It has been a tough month for the home state of Kerala, which is grappling with the worst flood in a century. It has been a testing time for humanitarian work, for beliefs, for politics … for everything. Theories abound as to what caused the floods ranging from human disruption of natural ecosystem, divine wrath, Solar Minimum year, weak El-Nino/a effect, a mix of these and several other variations of these theories.
I distinctly remembered on morning in #Palakkad as it rained. This was before the floods. The first day of several that were to follow that first drenched and then drowned the state. As I drove from Coimbatore, a border city of Tamil Nadu to Palakkad, Kerala for work at about 8 am. As I drove past the western ghats I saw that the rain clouds hung so low and it was an eerie drive to say the least. Never in my memory have I seen clouds so low. I knew something was amiss. I called my wife and told her something was not right. Nothing however prepared me or my state for what was to come.
The rains started barely minutes after I drove into Palakkad. It had been drizzling the night before, but it just got heavier and heavier. Pounding continued for 2 days and flooded north Kerala first. Then it subsided for a day over Palakkad on Saturday leaving it in floods, something that the natives bragged they’d never seen.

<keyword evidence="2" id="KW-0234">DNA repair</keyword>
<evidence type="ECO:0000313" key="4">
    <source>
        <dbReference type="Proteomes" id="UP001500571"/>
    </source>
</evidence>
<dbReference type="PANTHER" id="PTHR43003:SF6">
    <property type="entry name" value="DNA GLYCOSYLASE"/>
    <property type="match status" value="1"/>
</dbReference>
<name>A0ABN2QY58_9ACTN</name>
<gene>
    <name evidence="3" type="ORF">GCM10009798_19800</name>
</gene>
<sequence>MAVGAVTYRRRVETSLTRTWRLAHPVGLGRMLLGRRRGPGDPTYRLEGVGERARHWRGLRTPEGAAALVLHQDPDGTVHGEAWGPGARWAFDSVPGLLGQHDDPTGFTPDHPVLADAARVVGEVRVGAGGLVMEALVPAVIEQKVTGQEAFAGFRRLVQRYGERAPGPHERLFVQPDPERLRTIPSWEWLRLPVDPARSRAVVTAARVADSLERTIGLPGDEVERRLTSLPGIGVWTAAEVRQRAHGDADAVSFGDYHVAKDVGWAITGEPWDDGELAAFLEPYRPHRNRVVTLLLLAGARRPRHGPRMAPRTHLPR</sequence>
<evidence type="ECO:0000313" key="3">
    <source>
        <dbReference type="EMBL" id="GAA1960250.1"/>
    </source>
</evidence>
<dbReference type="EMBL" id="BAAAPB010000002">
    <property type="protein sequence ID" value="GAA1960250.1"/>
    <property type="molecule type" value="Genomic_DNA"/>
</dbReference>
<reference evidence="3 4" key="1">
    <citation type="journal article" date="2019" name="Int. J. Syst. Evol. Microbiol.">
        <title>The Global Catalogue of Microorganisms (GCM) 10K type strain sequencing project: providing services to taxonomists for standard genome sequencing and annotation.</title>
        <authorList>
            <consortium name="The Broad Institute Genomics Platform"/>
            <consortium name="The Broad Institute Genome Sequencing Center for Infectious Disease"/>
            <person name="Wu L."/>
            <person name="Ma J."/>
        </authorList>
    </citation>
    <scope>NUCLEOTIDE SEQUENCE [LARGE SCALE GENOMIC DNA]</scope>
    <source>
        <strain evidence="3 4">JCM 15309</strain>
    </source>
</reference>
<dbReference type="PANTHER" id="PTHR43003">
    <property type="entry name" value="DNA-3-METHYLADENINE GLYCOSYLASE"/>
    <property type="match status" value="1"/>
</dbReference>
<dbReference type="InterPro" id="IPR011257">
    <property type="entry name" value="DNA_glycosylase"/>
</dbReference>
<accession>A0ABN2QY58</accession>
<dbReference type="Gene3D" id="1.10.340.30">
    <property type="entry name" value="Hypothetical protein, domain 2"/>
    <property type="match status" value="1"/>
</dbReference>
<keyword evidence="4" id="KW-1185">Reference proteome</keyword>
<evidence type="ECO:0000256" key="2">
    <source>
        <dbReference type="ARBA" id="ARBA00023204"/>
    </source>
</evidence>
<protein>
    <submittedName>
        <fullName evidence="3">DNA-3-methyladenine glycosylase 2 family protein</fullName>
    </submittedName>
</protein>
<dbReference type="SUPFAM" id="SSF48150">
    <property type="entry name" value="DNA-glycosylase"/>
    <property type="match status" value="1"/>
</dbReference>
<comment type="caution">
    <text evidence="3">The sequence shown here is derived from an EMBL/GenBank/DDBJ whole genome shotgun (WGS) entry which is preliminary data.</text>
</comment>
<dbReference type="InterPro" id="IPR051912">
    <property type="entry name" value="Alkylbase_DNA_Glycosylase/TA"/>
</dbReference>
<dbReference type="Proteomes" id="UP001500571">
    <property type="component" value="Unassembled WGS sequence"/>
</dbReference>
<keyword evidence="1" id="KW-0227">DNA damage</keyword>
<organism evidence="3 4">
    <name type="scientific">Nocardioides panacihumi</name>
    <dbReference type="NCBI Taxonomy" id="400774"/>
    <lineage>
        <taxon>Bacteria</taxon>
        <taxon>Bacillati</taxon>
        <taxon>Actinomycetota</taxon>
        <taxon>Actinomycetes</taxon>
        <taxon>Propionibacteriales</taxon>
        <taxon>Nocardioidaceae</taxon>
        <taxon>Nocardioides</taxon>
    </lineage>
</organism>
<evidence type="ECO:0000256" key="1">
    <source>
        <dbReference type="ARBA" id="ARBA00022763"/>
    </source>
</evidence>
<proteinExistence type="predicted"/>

But still nothing prepared Kerala for the destruction they were about to witness in the coming week. Rain pounded Kerala (especially middle Kerala) in coming days and left it battling floods, death and destruction.
In midst of the destruction speculation emerged that this maybe a divine wrath (specifically of Sabarimala deity Ayyapan) and other exhorting people to ‘pray for Kerala’. Needless to say, the non-believers camp rejected these with their own rebuttals and even some going to the extent to labelling prayer as useless. Their argument being that prayer at this hour of crisis is useless. What is required is working hands at ground zero.
Of course, these arguments represent a variant of the believer non-believer clash that has been there since time immemorial. At times of crisis like this where any argument of a merciful divine force does not appeal with rampant, apparently unreasonable destruction all-around, it is a time to reflect on ones belief.
These lines were penned before the flood, on the day of heavy rains in Palakkad that preceded the flood. Even just seeing the rains it was amply clear that something was grossly wrong. These rains were not normal. I knew it as going to be trouble. The lines was also partly meditative, as I prayed for rain to ease.
These lines are a tribute to the constant tug of war in nature and in spirit that tests our beliefs : whether it be theistic or atheistic. Man constantly asks God, but…
This was also penned before, this a tribute to the my home state.